NHS defends closure of rehab unit

The NHS
The NHS

Health bosses have defended their handling of a rehab unit moving out of the borough following criticism from a patients’ group and Leigh’s MP.

A member of a patient participation group (PPG) slammed the authorities over how neurological recovery work was being wound down at the Taylor Unit at Leigh Infirmary and moved to Trafford and called for a public inquiry into the decision.

The PPG representative, who asked not to be named, said not enough had been done by Wrightington, Wigan and Leigh (WWL) NHS Foundation Trust and Wigan Borough Clinical Commissioning Group (CCG) to keep the flagship service in the borough.

Most of the staff in Leigh will leave their jobs rather than move to Trafford and the public had not been given enough chance to have it say on the closure, the source added.

Leigh parliamentary representative Jo Platt said she was also concerned about the move and what the future holds for Leigh Infirmary.

However, both the WWL and CCG have hit back at the accusations, saying efforts were made to keep the rehab work in the borough and everyone who would be affected has been fully consulted.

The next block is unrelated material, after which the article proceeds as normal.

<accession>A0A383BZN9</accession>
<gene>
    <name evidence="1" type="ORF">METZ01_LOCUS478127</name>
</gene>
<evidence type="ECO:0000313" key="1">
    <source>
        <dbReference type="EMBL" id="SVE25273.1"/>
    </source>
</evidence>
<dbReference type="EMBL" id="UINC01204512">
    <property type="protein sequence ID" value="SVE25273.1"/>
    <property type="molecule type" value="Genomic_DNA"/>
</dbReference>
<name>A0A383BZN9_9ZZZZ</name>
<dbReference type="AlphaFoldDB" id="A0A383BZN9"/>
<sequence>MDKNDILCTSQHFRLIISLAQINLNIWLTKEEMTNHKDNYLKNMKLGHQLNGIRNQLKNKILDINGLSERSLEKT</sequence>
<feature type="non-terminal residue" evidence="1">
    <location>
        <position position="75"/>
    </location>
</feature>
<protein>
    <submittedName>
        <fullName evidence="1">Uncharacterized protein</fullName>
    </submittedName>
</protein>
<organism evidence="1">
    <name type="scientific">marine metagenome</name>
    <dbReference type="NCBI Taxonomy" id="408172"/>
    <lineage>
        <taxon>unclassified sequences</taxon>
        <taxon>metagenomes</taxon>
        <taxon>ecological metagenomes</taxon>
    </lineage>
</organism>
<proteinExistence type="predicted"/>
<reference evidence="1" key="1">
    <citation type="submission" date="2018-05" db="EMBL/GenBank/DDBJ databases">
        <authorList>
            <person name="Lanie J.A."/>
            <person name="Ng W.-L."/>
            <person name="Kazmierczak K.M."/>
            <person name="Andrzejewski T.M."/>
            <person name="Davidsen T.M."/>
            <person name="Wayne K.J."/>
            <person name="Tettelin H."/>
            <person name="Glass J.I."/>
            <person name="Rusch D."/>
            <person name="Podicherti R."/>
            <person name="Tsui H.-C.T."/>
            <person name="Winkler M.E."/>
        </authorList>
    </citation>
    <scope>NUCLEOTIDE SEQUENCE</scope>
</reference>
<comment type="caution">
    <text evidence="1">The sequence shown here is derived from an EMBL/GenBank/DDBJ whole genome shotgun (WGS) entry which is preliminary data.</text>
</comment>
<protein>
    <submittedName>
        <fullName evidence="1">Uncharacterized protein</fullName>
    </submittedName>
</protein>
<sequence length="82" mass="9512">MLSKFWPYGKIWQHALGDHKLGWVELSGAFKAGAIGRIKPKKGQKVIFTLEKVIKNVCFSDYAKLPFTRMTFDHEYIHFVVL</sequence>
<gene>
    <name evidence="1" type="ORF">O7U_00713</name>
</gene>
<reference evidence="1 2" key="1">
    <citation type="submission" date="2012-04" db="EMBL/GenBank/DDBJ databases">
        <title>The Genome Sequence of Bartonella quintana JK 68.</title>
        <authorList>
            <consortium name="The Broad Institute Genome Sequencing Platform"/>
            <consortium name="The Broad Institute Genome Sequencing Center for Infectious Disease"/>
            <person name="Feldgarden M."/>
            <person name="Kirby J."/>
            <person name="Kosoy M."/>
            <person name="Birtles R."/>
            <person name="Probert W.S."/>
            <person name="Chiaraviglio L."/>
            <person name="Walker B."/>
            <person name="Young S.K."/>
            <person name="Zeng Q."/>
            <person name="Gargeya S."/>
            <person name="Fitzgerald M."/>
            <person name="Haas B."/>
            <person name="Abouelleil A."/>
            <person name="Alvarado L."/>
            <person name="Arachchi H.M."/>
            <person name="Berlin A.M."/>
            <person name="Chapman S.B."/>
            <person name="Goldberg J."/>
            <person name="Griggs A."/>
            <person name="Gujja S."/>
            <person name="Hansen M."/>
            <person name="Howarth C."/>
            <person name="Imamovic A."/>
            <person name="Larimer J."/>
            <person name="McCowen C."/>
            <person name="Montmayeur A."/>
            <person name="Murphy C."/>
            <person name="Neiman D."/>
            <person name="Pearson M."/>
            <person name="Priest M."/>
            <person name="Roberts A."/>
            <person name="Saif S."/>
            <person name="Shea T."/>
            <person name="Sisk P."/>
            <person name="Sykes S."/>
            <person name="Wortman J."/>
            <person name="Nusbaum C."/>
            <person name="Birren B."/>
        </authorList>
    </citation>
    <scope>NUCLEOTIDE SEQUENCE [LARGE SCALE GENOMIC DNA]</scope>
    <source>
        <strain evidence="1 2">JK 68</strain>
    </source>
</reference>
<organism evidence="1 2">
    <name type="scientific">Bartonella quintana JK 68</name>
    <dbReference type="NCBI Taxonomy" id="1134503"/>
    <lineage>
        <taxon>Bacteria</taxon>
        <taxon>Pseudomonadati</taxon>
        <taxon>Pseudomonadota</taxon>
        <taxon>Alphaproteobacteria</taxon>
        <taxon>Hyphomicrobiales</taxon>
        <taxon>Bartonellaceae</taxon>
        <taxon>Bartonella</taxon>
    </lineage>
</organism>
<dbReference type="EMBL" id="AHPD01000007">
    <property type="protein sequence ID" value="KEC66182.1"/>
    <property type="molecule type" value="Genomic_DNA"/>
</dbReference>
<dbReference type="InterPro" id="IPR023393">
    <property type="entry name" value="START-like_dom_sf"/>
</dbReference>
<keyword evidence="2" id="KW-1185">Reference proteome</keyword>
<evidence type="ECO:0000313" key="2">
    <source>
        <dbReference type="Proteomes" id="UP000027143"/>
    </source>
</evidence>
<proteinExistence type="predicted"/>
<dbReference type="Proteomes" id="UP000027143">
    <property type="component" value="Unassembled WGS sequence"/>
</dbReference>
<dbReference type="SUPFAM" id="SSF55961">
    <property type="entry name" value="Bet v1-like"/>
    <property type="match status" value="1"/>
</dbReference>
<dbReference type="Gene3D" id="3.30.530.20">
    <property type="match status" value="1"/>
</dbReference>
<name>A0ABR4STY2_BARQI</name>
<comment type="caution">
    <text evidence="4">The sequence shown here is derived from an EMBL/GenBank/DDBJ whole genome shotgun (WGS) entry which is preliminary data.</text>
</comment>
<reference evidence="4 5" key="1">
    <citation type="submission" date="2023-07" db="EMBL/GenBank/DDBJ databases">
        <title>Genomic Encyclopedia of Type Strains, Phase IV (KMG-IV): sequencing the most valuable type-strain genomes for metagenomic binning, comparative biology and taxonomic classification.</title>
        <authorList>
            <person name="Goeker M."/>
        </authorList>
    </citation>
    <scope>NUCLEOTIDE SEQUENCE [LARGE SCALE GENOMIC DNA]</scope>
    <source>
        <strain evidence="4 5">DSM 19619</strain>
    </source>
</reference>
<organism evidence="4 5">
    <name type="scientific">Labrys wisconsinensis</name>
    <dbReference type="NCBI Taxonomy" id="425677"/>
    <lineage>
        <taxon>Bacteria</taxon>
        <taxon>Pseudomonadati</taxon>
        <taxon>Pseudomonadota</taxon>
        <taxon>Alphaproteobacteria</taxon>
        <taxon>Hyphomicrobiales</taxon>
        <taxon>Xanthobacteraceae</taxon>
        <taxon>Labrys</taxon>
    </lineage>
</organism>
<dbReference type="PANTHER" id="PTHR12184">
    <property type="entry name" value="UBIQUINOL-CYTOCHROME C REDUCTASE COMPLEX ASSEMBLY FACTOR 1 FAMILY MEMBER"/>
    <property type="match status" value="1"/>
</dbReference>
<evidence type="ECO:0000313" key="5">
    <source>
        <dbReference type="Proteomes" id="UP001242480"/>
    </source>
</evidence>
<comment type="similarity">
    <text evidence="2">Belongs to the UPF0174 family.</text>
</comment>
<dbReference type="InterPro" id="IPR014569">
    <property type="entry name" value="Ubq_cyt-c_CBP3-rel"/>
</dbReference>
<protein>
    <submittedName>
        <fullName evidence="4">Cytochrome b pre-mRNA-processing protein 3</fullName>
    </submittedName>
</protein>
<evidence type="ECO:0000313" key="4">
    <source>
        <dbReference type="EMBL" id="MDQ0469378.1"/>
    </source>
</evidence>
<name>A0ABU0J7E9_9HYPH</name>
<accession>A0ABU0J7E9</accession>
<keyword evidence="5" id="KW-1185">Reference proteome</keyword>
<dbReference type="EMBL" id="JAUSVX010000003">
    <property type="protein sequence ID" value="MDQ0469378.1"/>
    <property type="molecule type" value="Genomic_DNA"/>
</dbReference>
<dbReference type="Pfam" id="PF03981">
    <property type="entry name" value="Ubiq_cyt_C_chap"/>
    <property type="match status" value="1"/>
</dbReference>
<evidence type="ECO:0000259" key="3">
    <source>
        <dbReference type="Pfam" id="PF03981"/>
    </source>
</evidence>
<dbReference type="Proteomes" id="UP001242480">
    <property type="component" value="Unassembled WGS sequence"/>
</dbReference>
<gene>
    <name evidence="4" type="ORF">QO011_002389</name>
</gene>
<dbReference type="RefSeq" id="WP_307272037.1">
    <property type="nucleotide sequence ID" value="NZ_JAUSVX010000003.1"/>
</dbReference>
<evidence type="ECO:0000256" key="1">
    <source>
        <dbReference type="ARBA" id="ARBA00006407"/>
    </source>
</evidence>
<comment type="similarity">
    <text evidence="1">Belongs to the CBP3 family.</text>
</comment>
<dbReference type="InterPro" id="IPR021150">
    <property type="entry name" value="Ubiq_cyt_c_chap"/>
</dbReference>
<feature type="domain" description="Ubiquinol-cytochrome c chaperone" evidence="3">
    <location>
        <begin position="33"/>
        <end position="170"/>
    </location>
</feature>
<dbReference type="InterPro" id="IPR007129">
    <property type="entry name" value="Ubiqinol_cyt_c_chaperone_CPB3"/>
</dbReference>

The hospital trust also said the Care Quality Commission (CQC) had described the Taylor Unit’s building as unfit for purpose.

The PPG member said: “I want to get all the information from day one together. No thought has gone into this.

“There is available space at the site on Atherleigh Way, why can’t it go there? It looks to me like it has been shovelled out to Trafford and they’ve never looked into what the families need. I don’t think there has been a fight put up. I’m trying to get in touch with those in charge of the CQC and see what they have to say.”

The borough’s health authorities have strongly rebutted most of the claims being made about the Taylor Unit.

A WWL spokesman said: “The neuro-rehabilitation service provided by our staff in Leigh is high-quality, compassionate and

held in the highest regard by patients, their families and the general public.

However, successive peer reviews by the Greater Manchester neuro-rehabilitation Operational Delivery Network (ODN) have made it clear that the building in which it is delivered is not fit for purpose.”